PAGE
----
Finnish wireless phone king Nokia (NYSE:NOK) is in the prognosticating mood these days. It has announced an anticipated increase in global market share for mobile phones in the second quarter of 2007. While not citing a specific number, management thinks its share of the market should increase from the 36% it projects it held in the first quarter of 2007.

Nokia has been dancing on the freshly dug grave set aside for struggling Motorola (NYSE:MOT), which, according to Strategy Analytics, had only an 18% share of the global market, down from 22% the year before. The handset maker has struggled to find the same buzz and sizzle the popular RAZR phone lineup put in its handset business back in 2004. The fall from grace has been so pronounced that management had to fight off uppity shareholder Carl Icahn's quest for a seat on the board of directors.

Meanwhile, Nokia is making strides in expanding its share of the growing Chinese market, as evidenced by an expanded partnership with China's largest mobile phone distributor, China Postel. This latest agreement has the company buying $2.5 billion worth of wireless devices from Nokia in 2007. China Postel has already sold more than 37 million Nokia mobile phones, helping the Finnish giant tap a market that signs up roughly 5 million new subscribers a month.

Nokia has been pushing a goal of 40% market share for years, but it actually lost some share a few years back. The company misread the "thin is in" trend that propped up the RAZR but also struggled with a lackluster lineup of CDMA phones for carriers such as Sprint Nextel (NYSE:S) and Verizon (NYSE:VZ). The company's reluctance to sacrifice profitability in order to capture more market share has slowed progress to this goal as well.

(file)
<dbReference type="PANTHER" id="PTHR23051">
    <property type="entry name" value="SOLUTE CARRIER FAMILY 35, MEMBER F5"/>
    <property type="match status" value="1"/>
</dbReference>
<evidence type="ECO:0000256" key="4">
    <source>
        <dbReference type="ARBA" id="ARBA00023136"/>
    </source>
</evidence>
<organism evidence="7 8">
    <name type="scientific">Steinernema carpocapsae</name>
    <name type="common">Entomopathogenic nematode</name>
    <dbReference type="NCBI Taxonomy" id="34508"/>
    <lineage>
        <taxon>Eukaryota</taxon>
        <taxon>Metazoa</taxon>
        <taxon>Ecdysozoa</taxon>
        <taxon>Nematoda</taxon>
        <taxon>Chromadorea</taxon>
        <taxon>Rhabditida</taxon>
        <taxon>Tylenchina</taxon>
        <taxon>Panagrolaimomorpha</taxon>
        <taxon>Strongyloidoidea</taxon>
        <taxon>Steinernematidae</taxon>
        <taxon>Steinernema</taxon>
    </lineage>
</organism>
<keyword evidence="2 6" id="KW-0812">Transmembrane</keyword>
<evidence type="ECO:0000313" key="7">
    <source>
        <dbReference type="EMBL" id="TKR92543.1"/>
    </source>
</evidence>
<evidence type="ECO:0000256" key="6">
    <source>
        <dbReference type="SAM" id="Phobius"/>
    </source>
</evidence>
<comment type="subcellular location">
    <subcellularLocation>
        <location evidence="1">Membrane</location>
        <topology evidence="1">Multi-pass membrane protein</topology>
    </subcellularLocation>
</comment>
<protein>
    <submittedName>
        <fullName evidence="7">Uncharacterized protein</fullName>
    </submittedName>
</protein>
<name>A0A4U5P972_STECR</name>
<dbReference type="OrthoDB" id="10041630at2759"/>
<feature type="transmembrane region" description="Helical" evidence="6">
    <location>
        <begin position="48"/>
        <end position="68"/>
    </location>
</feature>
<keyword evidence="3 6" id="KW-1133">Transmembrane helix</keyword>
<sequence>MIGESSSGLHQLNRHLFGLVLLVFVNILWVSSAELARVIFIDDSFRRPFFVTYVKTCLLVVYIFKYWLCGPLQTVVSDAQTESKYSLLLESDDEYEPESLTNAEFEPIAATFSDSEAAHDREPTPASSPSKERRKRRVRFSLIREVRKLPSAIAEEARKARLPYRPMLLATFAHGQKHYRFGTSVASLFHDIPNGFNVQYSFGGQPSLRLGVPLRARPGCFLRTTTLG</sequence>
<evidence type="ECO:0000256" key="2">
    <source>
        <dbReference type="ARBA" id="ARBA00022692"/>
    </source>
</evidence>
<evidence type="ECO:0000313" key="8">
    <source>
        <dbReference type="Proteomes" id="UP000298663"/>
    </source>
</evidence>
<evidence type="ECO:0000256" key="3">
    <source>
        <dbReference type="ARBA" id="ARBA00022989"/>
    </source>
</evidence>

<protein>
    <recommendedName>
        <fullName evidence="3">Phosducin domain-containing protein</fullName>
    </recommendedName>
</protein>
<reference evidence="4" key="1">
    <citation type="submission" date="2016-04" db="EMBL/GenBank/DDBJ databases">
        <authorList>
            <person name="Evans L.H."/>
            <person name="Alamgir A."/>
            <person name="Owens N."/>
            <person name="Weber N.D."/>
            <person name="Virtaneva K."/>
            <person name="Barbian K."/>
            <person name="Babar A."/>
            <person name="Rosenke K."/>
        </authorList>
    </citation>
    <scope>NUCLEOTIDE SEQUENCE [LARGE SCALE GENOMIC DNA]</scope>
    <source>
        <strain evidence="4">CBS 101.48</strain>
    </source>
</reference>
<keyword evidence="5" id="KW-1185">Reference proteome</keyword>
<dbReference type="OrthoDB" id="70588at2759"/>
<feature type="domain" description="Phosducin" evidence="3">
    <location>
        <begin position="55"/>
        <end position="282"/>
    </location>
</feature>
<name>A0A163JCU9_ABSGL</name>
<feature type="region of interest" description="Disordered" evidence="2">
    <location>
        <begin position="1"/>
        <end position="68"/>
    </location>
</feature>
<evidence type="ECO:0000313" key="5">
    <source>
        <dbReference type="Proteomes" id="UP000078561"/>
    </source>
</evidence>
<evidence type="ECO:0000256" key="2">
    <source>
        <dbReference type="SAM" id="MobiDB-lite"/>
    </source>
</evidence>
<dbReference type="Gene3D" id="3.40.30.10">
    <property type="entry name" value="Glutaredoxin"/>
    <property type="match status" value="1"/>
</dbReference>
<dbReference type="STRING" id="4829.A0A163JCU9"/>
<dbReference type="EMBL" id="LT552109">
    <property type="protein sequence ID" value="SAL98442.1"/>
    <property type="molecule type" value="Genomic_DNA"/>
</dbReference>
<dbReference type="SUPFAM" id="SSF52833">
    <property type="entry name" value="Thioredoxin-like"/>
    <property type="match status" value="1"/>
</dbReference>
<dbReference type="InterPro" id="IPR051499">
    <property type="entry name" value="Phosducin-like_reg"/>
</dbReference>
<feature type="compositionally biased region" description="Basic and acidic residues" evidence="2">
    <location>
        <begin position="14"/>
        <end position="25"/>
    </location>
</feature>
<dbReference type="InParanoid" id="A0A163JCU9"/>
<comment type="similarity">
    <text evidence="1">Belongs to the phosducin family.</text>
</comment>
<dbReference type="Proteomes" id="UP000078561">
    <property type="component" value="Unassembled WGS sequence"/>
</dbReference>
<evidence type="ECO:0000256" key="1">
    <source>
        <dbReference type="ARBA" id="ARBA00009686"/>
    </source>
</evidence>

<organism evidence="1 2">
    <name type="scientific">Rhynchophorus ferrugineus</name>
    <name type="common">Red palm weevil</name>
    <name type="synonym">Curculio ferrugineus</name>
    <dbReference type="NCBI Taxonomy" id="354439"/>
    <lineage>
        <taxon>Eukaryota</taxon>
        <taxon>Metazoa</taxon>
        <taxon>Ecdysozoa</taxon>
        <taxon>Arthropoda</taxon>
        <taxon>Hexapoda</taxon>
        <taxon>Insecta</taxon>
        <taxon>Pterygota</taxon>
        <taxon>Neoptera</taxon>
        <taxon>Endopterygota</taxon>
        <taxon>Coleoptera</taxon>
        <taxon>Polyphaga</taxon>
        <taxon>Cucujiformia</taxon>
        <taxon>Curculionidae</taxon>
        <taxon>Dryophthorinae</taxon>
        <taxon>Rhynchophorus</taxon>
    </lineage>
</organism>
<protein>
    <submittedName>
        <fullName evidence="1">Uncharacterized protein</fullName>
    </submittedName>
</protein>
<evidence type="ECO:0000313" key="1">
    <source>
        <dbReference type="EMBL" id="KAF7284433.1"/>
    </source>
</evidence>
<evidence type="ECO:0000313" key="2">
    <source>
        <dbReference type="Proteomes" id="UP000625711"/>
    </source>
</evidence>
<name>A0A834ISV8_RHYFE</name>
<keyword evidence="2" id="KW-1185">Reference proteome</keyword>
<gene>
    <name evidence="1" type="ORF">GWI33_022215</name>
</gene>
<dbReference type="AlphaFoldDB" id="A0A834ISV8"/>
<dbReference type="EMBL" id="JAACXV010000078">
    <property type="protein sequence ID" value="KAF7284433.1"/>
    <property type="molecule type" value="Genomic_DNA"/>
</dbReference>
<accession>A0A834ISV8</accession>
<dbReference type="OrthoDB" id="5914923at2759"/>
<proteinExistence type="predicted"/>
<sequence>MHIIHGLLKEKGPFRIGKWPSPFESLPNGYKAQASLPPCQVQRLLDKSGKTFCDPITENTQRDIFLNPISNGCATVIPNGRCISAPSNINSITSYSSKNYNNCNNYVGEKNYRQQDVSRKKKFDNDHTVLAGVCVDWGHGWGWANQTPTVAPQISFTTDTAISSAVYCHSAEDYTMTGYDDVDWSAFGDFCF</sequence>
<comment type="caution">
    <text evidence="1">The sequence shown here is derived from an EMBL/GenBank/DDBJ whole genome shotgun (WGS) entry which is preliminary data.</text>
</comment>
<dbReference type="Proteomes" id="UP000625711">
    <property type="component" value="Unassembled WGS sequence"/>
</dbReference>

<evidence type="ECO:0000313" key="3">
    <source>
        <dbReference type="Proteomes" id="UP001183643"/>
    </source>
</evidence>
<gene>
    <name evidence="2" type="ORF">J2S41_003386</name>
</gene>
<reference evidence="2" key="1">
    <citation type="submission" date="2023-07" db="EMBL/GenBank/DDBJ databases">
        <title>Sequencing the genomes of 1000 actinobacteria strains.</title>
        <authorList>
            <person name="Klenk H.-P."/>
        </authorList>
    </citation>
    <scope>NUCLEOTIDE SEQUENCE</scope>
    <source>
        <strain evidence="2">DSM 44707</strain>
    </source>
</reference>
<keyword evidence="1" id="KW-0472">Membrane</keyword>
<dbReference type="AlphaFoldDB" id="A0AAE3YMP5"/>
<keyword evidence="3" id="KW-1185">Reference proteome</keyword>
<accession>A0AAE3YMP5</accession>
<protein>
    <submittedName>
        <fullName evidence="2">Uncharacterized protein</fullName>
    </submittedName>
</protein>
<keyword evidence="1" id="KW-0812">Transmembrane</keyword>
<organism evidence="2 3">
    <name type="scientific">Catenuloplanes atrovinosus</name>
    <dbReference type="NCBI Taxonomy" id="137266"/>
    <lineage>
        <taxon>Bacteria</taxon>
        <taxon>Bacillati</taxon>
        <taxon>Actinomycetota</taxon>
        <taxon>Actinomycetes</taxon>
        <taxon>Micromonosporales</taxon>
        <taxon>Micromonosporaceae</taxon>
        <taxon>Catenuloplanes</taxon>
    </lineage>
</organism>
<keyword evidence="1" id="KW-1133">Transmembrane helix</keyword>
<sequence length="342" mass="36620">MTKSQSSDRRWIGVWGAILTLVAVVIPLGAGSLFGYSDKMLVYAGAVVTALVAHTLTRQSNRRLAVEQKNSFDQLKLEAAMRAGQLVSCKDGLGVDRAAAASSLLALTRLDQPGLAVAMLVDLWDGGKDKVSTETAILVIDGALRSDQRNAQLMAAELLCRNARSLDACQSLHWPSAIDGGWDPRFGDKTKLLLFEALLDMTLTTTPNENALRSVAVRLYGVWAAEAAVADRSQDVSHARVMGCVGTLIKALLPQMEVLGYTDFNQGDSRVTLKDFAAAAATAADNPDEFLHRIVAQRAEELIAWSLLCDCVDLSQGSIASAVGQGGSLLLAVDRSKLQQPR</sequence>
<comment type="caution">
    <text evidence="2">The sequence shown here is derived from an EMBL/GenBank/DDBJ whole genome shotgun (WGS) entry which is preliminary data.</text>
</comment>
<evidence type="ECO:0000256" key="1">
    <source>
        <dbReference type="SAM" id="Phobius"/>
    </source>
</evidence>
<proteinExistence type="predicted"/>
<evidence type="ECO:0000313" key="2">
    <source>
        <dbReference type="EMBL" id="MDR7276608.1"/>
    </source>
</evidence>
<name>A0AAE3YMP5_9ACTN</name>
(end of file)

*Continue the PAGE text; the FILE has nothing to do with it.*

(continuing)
Beyond the second quarter, a new wild card coming into the handset mix this summer is Apple (NASDAQ:AAPL), which is looking to make a big splash with the iPhone, carried exclusively by AT&T (NYSE:T). While the product is currently only slated for release in the U.S., many expect it to eventually make inroads around the globe. What will be even more interesting than Nokia's increased share and the iPhone's entrance, though, is which competitor(s) will suffer at their expense.

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Fool contributor Dave Mock is waiting for the "fat is where it's at" trend to come into style so his old Nokia phone will be trendy again. He owns shares of Motorola. Dave is the author of The Qualcomm Equation. The Fool's disclosure policy doesn't take sides; it just holds your hand and talks in a soothing voice.